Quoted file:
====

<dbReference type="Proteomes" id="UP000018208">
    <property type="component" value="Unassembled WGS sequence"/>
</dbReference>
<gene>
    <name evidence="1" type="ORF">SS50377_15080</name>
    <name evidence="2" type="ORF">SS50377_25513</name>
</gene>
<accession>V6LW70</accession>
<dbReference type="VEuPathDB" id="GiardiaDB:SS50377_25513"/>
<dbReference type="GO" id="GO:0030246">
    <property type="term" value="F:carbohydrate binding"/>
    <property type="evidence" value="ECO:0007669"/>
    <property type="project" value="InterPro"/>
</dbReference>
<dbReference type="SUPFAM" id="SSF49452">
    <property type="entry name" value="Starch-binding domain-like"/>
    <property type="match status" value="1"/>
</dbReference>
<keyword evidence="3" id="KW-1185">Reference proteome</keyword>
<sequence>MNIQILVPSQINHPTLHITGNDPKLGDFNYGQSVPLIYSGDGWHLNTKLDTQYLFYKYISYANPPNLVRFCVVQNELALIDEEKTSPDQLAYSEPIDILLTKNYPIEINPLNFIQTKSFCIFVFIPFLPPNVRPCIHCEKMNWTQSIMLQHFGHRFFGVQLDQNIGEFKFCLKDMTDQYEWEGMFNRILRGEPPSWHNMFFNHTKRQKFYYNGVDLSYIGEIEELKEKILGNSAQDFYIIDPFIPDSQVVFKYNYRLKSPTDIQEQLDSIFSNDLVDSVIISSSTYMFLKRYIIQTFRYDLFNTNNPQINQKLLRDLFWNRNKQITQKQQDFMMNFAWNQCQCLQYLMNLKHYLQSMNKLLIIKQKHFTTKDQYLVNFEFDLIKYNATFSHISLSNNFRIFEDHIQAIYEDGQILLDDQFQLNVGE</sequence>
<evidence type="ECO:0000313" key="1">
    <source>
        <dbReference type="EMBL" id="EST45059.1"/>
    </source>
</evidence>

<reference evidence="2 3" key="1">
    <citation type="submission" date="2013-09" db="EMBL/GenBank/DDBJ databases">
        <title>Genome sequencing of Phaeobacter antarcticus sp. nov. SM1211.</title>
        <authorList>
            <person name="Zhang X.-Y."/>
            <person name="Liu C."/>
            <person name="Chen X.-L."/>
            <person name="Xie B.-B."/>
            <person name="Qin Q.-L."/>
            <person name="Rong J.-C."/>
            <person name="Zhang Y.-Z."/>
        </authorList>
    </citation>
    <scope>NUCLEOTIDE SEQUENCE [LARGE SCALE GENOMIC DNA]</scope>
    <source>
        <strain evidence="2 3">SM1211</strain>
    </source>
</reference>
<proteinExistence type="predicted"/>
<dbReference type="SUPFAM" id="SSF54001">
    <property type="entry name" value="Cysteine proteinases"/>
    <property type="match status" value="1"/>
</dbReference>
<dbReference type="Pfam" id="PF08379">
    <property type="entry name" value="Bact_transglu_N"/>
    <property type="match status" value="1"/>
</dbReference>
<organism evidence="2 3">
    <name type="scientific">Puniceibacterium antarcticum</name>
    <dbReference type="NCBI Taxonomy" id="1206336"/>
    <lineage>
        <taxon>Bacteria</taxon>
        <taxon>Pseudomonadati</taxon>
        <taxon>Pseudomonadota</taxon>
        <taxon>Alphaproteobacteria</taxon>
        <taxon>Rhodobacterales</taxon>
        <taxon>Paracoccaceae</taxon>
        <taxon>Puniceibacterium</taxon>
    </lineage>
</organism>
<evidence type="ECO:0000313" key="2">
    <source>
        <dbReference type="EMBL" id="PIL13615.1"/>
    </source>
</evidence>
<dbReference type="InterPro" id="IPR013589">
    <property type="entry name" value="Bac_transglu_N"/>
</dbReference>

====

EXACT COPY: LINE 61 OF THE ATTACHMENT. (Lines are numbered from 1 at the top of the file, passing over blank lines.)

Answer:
        <taxon>Rhodobacterales</taxon>